Borders are being closed and walls are rising not only in Palestine but across the globe during this period, even higher and more militarized than before. While they kill those excluded they do not stop the virus.
Healthcare or Warfare?
The question from Gaza ‘How is the lockdown?’ is a question as well for those inside the walls.
The ever-tighter lockdowns and the prevailing state of emergency have suspended civil rights and freedoms and opened the way to a period of extreme forms of biopower, or “an explosion of numerous and diverse techniques for achieving the subjugations of bodies and the control of populations”, as Michel Foucault put it.
Self-isolation, quarantine and contact tracing are important measures against the spread of the coronavirus. Yet, there are more than only public health concerns to it.
The Israeli way to implement those measures are repressive paradigms and the methods of its military industry, long since tested on Palestinians.
Israel has been one of the very first countries to globally promote its digital spy operation, led by its military security agency Shin Beit, as an anti-COVID19 measure. It could act so fast only because it had already an almost unlimited surveillance system in place, on this scale until now unacceptable in democratic states.
The corporation that advanced the idea of the anti-COVID19 spy operation together with the minister of defense was the NSO Group, the Israeli cyber tech company with close relations to the country’s top military spy agency Unit 8200 and best known for their hacking and spying malware Pegasus. Pegasus transforms phones into spying devices and has been used by some of the most repressive governments around the world to target human rights defenders and journalists.
Now NSO Group promotes its technology to fight the COVID-19 pandemic. Apparently a number of countries are already running pilot studies. John Scott Railton, of the Toronto-based privacy watchdog Citizen Lab, commented that “the last thing that we need is a secretive company claiming to solve a pandemic while refusing to say who its clients are.”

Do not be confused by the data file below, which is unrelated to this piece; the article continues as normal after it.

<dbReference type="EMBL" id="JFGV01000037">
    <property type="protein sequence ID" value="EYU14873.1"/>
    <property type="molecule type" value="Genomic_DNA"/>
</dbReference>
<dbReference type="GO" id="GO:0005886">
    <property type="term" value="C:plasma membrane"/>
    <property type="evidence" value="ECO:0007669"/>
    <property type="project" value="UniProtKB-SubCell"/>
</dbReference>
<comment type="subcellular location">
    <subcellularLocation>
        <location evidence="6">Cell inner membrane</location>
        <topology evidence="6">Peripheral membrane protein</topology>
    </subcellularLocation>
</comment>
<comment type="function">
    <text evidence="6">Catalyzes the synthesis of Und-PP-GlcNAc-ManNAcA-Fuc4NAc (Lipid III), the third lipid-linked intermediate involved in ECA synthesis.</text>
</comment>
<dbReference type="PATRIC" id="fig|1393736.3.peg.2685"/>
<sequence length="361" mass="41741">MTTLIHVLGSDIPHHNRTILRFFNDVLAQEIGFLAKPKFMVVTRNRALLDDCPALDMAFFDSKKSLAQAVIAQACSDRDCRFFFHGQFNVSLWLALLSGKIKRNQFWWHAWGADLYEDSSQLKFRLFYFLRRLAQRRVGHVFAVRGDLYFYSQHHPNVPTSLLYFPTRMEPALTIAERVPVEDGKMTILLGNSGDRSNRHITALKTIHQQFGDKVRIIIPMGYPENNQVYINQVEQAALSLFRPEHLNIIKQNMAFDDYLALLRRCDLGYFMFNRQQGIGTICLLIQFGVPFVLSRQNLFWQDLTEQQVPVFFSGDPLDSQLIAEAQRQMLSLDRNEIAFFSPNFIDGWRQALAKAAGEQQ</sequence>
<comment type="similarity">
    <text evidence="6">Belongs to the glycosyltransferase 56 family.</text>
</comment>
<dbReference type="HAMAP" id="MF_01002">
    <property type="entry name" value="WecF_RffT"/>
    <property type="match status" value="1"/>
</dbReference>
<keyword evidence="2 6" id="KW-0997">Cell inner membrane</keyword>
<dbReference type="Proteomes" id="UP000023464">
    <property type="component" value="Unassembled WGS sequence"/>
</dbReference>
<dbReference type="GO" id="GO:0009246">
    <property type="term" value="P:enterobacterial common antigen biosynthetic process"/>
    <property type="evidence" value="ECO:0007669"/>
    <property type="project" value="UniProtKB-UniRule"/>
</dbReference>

A new framework of ‘voluntary consent’ for tracking apps is currently being tested on Palestinians with a residency permit in Israel. They are asked to download a new app substituting office appointments to control or renew the permits. This app tracks the location and can access virtually all information on the phone, including its camera. In order to install the app users are asked to agree that they provide information that will be used ‘for any purpose, including for security purposes’ out of their ‘free will’.
If such operations were able to effectively save lives, there would be a moral dilemma. There isn’t. Privacy International demonstrates that such systems have been tried with previous outbreaks such as MERS and Ebola and have not been proven effective.
As the lockdowns are gradually lifted, we have to ensure that it is not Israel’s surveillance paradigms and military and homeland security companies to frame the policies. We would not only finance Israel’s military occupation of Palestine but import some of its features to our own lives.